How many times have you heard people saying that children who are picky eaters are simply “going through a phase”? “They’ll grow out of it. It’s nothing to worry about.” As a parent, have you found yourself questioning whether it is just a phase or if it’s actually something to be concerned about? How do you know the difference?
How to know if it’s more than simply fussy eating
Generally, it is a normal stage in child development to go through a period of picky eating, especially when it comes to eating their greens. Where this becomes something to take more seriously is if your child consistently exhibits the following:
1) Extreme physical reactions and behaviors around food
This includes gagging, vomiting, having big temper tantrums, or avoiding or hiding food so they don’t have to eat it.
2) Experiencing a food jag
This is when a child only eats a limited number of foods but suddenly won’t eat one of them anymore. It might be that they only ate 6 foods to begin with so if this limited range gets reduced to only 4 or 5 foods, this makes meeting the basic nutrition requirements exceptionally challenging.
3) Restricting themselves to only eating white or gray foods
Solely eating pale foods is not going to nourish a child sufficiently. They need to be eating the rainbow of foods with a variety of fruit and vegetables.
For some children, the color and consistency of foods can be a trigger for them not wanting to even attempt eating something. If your child has any of these food behaviors, our feeding therapy service will give them the support and tools they need to address and overcome these challenges.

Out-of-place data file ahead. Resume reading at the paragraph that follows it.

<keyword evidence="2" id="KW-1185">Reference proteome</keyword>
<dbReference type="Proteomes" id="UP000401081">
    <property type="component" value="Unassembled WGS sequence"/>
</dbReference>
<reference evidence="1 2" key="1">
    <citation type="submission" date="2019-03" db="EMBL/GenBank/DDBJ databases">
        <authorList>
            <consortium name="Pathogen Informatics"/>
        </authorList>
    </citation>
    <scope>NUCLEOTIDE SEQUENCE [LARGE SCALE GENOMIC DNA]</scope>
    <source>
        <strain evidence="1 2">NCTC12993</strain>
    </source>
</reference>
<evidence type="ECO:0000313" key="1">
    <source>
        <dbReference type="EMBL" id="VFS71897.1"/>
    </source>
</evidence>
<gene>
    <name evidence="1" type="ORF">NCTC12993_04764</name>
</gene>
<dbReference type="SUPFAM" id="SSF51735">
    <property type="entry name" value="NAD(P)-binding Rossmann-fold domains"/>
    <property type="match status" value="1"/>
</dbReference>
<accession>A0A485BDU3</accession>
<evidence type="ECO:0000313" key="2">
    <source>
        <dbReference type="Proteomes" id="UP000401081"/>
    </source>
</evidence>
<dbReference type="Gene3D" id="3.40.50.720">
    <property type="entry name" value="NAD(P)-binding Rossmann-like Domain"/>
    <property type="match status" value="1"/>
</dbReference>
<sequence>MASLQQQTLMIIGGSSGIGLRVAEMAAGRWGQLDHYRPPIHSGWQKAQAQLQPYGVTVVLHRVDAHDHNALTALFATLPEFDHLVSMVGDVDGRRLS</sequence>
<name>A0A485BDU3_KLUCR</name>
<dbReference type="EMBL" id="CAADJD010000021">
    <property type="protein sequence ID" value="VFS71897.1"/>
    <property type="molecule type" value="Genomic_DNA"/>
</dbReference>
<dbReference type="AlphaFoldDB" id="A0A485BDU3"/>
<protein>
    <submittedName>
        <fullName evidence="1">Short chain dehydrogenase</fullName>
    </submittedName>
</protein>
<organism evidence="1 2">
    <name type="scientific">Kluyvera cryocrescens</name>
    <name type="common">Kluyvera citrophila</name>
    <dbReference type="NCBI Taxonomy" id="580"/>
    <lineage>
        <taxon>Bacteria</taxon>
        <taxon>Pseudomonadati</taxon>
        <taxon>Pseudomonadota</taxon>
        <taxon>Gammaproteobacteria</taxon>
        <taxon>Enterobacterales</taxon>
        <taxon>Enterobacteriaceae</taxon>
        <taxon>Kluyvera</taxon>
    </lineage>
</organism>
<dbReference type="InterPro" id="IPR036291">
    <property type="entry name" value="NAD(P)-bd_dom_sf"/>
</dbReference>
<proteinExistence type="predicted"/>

Difficulty eating can begin as soon as solid food is introduced for the first time. Some babies struggle in transitioning from breastfeeding to eating solids. One reason for this is that they might have a tongue tie or sensory aversions to some textures. We adopt a sensory motor approach where we look at how their body is processing all of the information that comes with eating. With a tongue tie, this can cause a behavioral reaction because the baby becomes scared of choking or gagging, leading to them refusing to eat. We can help you and your baby by identifying the cause of their refusal to eat, then applying a range of techniques to be able to eat without distress. If you need additional services to support your child, such as medical assistance to treat a physical issue hindering eating, we partner with trusted professionals and can recommend the best way forward.
If you’re worried about your child’s eating habits and want to know if food therapy is the right choice for your family, please schedule an appointment with one of our therapists, by calling 503-266-1030 or emailing firstname.lastname@example.org.
Alternatively, you can book a free 15-minute consultation by clicking here.